In North Dakota this spring, there is an increased risk of wildfires due to dry conditions combined with our seasonal spring high winds. This weekend, Fire Weather Watches are likely to be issued across the state. We offer tips to prevent damage to your operation or starting a fire that could damage someone else’s.
Farm Operation tips during Fire Weather Watches
A Fire Weather Watch is when dry or drought conditions are combined with an extended time of highly sustained winds or gusts. They are usually issued by the National Weather Service, but can be issued by local authorities. The National Weather Service monitors fire weather and conditions and posts forecasts, current hazards and fire situations.
When a Fire Weather Watch is issued, farmers and ranchers must not only protect their property, but also alter operations to not cause an uncontrolled fire.
Protecting your property and livestock
· Practice proper rangeland management.
· Clear brush or debris piles on an annual basis.
· Keep fence rows and ditches from being overgrown with seasonal weeds, trees, or bushes.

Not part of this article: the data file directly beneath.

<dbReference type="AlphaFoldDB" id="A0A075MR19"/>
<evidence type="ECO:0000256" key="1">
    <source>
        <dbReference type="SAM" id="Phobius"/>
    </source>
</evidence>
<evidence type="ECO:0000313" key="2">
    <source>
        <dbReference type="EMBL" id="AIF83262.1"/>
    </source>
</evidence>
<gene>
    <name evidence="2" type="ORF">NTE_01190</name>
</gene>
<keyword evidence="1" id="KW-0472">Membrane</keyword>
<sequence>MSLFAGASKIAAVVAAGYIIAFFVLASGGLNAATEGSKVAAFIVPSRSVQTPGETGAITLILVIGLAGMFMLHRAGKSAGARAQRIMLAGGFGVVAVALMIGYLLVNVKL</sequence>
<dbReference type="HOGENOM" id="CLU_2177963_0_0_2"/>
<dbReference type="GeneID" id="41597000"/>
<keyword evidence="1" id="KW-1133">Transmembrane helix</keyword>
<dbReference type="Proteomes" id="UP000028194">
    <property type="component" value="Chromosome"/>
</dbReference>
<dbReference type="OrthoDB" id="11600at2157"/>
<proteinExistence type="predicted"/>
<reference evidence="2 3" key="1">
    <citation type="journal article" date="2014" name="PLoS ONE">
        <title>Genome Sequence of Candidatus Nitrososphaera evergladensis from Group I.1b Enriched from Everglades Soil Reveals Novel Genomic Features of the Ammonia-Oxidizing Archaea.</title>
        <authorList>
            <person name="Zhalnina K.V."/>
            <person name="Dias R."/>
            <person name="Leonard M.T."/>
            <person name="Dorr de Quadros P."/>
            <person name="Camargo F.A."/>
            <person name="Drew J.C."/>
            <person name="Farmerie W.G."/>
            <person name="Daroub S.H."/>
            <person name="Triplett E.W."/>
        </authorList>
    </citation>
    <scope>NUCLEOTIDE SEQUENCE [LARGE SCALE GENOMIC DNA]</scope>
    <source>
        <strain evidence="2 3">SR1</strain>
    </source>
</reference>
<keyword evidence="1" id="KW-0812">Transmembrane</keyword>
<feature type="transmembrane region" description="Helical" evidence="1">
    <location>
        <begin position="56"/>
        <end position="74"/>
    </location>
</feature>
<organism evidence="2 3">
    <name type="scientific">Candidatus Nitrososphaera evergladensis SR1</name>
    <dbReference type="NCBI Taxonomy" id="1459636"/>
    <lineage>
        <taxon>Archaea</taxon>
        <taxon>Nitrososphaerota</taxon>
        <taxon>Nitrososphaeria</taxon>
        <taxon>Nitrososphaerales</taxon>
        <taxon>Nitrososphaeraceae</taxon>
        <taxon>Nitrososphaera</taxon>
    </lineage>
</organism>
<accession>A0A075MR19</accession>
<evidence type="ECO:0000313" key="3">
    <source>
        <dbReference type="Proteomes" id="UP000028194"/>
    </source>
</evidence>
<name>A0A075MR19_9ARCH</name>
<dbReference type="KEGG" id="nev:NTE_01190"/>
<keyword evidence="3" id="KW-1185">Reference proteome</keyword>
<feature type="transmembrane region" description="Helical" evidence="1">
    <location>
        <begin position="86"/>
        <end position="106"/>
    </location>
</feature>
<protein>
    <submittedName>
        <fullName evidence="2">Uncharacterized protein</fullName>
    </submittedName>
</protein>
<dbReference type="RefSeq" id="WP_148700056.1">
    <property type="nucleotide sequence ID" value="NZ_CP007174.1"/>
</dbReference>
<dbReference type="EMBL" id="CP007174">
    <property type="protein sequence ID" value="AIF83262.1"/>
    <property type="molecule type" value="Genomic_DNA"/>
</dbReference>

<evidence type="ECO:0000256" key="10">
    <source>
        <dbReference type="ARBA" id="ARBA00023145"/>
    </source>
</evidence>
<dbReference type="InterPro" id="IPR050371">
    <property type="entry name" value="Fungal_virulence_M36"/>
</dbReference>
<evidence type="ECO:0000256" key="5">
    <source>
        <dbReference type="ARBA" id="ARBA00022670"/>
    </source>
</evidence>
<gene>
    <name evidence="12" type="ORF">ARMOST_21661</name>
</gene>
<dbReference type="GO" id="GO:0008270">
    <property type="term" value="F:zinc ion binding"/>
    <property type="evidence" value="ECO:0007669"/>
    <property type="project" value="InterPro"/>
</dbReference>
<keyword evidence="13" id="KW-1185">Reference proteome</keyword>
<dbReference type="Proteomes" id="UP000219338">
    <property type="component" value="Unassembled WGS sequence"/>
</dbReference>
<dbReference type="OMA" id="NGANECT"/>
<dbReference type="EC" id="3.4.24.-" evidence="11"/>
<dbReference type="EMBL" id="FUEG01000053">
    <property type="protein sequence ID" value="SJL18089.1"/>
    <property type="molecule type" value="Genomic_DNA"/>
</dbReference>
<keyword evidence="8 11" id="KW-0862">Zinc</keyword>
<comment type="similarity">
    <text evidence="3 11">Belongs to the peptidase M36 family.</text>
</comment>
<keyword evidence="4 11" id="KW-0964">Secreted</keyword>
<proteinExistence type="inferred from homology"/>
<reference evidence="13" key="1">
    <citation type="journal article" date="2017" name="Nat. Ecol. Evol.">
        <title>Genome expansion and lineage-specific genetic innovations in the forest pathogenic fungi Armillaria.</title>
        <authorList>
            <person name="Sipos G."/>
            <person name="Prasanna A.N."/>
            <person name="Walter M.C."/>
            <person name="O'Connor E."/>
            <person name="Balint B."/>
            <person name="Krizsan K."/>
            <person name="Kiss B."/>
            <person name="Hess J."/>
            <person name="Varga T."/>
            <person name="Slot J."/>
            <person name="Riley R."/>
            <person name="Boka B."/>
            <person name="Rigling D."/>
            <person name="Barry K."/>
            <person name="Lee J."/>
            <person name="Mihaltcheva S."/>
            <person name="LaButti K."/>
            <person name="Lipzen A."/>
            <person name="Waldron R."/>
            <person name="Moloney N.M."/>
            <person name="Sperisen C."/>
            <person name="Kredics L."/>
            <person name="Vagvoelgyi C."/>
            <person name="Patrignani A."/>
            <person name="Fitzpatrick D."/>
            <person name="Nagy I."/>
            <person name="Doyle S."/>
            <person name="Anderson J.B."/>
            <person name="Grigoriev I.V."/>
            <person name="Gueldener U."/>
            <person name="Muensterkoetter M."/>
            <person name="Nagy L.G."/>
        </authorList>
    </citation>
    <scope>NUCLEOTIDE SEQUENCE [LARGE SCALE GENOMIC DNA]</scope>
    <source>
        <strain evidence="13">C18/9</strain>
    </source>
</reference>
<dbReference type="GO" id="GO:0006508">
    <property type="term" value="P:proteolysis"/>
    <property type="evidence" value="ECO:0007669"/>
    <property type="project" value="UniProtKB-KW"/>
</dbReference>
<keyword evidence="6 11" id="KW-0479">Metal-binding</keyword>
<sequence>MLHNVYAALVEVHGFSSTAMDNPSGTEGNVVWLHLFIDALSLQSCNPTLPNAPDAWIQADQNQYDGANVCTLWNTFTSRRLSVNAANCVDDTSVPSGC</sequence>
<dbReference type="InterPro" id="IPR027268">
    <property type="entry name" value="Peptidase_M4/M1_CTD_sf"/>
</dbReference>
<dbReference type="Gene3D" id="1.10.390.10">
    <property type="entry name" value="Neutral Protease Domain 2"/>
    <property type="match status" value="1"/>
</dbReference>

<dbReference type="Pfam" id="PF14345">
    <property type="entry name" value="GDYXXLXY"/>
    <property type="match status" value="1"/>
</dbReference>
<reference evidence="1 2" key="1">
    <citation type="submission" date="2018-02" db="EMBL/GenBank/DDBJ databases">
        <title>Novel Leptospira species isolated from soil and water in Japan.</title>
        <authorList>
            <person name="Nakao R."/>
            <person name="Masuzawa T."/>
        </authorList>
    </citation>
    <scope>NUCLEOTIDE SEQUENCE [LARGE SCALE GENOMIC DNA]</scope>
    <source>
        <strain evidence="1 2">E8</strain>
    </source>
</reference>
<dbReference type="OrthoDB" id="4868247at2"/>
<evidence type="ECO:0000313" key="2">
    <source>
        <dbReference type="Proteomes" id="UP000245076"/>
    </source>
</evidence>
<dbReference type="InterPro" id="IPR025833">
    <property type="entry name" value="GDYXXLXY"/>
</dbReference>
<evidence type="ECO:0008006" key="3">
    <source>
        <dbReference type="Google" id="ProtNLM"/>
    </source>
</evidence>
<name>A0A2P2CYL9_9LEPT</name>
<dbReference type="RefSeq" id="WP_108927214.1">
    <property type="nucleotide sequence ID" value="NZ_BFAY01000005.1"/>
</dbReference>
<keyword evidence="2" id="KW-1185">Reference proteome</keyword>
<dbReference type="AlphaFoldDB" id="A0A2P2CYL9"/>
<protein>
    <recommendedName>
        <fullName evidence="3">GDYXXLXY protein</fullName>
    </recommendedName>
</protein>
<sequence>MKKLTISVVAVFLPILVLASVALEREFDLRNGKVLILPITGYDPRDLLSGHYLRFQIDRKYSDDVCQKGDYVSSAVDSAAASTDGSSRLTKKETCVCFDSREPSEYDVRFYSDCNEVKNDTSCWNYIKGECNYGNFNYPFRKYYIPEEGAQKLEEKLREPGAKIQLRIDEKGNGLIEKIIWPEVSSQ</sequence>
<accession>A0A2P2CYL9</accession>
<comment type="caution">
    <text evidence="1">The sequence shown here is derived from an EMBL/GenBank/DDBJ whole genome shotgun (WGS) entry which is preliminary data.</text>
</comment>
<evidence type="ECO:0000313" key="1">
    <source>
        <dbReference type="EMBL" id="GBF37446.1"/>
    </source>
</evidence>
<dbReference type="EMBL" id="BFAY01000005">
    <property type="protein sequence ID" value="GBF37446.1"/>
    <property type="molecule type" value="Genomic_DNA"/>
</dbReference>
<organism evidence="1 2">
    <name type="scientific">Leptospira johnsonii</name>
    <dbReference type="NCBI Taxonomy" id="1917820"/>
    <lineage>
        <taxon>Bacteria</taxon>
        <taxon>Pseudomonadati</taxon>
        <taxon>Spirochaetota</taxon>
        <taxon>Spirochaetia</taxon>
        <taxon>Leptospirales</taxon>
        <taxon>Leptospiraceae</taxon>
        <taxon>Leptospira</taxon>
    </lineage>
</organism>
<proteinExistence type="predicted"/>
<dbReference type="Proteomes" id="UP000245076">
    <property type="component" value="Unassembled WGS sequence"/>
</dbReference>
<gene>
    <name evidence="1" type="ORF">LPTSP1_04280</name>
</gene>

· Store fuel, chemicals, tractors, trucks, and other flammable equipment in areas that are fire resistant.
· Have a plan to be able to quickly move livestock out of pasture areas if a wildfire were to occur. This will allow shorter reaction times and prevent livestock loss.
· If you have the equipment available, have a truck with water tank ready to extinguish small fires that occur on or near your property.
Change your operations during a Fire Weather Watch
· Avoid starting any fires in your farmyard or in fields. It is always tempting to burn last fall’s stubble or ditches that are full of debris. But with dry conditions combined with wind, a small fire could blow embers for miles.
· Monitor all operations involving equipment. While the anticipation of spring field work being upon everyone, even a small spark from an implement hitting a rock while cultivating or a warm exhaust from a tractor can start last season’s field debris quickly.
· Do not use welders, grinders, or any other equipment that creates heat and spark. A spark from a weld could ignite even your farmyard’s grass and get away quickly.
· Always have equipment to put out small fires quickly. Fire extinguishers, shovels or picks and access to water should be a priority if you are doing any farming or ranching operations.
If you start a fire or see burning near your operation, contact the local authorities immediately. Don’t go to inspect or attempt to fight the fire first. Grass fires can escalate to uncontrollable within seconds. A call to the fire department can mean getting the equipment and personnel activated to help control.